One of the most difficult areas of photography to achieve very sharp images is Macro photography. Many photographers believe that if they purchase a Macro or Micro lens, then they will be able to produce excellent Macro images. but it is not always that easy.
- Macro images are taken very close to the subject and the image subject is greatly magnified, consequently any movement of the camera during exposure will cause blurring of the image, due to any movement of the camera. So it is imperative to keep the camera steady.
- Depth of Field is a major problem with Macro images. At large apertures of around f/2.8 the depth of field will only be a few mili-metres and there will be very little of the image in focus. To achieve a great depth of field you will need to use very small apertures. As an example in the image of the Bee above, I used an aperture of f/16. Even at f/16, one of the wings of the Bee is not fully in focus so it is seen that the depth of field is very limited. In my experience the best apertures to use are f/16 to f/22 for Macro images.
- Try to keep the shutter speed high to help reduce any camera movement. For the above image I used 1/125 second shutter speed.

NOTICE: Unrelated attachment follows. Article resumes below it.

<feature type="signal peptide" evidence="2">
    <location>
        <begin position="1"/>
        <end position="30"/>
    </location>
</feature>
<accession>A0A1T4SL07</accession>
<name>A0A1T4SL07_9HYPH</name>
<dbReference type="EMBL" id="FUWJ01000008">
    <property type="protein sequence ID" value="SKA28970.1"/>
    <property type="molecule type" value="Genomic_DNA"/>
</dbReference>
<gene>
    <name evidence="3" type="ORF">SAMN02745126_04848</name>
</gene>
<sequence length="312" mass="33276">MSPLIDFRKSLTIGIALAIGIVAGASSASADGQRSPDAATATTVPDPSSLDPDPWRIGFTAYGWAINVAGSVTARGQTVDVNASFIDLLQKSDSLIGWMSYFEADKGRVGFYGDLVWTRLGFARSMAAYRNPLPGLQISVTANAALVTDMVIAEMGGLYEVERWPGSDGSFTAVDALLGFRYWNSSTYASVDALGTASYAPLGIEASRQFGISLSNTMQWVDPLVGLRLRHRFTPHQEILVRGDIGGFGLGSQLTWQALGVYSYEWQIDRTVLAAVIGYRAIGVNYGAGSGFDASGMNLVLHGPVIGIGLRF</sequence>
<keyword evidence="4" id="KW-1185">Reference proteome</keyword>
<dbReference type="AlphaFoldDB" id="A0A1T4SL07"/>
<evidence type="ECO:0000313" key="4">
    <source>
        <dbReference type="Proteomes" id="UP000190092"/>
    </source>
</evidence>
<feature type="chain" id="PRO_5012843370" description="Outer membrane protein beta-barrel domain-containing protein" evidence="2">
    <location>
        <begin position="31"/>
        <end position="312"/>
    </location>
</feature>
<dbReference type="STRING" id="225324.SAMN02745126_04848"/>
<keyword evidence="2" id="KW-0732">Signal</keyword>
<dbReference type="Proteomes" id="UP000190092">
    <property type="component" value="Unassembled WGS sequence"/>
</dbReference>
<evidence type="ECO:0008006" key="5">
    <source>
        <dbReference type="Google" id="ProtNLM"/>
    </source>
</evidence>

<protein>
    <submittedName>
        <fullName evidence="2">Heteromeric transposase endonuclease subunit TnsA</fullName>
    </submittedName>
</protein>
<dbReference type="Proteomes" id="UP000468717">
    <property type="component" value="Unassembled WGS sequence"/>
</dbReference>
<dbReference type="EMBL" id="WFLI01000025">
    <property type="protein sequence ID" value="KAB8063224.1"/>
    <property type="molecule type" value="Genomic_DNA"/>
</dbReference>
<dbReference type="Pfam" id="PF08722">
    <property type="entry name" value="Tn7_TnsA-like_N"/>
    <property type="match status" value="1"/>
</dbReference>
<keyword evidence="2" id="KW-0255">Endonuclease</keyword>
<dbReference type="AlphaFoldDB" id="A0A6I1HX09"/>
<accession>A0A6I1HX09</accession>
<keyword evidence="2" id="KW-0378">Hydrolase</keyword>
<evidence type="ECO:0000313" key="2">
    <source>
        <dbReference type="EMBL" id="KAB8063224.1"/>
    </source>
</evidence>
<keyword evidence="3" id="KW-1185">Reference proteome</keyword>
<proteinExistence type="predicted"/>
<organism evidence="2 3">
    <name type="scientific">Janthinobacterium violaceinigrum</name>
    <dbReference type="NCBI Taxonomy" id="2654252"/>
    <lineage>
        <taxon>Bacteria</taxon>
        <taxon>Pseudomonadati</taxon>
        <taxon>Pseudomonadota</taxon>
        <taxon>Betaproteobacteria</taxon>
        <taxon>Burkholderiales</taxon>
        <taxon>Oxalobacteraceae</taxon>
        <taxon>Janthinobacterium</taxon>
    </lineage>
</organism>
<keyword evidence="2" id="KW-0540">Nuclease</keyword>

- There is a range of focal lengths available in Macro lenses, the most common available lenses are around 50mm, 100mm and 200mm. Generally 50mm is too short for images of moving insects such as butterflies or bees. The 100mm or 200mm macro lenses are better for those types of subjects. For the image above I used a Nikon 105mm f/2.8 Micro lens. For butterflies I generally use a 200mm Macro lens.
- I find that the use of electronic flash can be very useful with macro images as the fast flash duration will help to freeze the subject movement.
- Quite often when using flash with Macro photography I will set the camera to manual mode and set the camera to Focal Plane Mode so that the flash will synchronise at high shutter speeds. Typically you could use a shutter speed of 1/500 second and an aperture of f/16 to f/22.
- Use a tripod and cable release or monopod where possible to help eliminate any camera movement.
It can be quite exciting to get extremely sharp Macro images, as when you look at the fine detail of the final image you can see details that are not normally visible.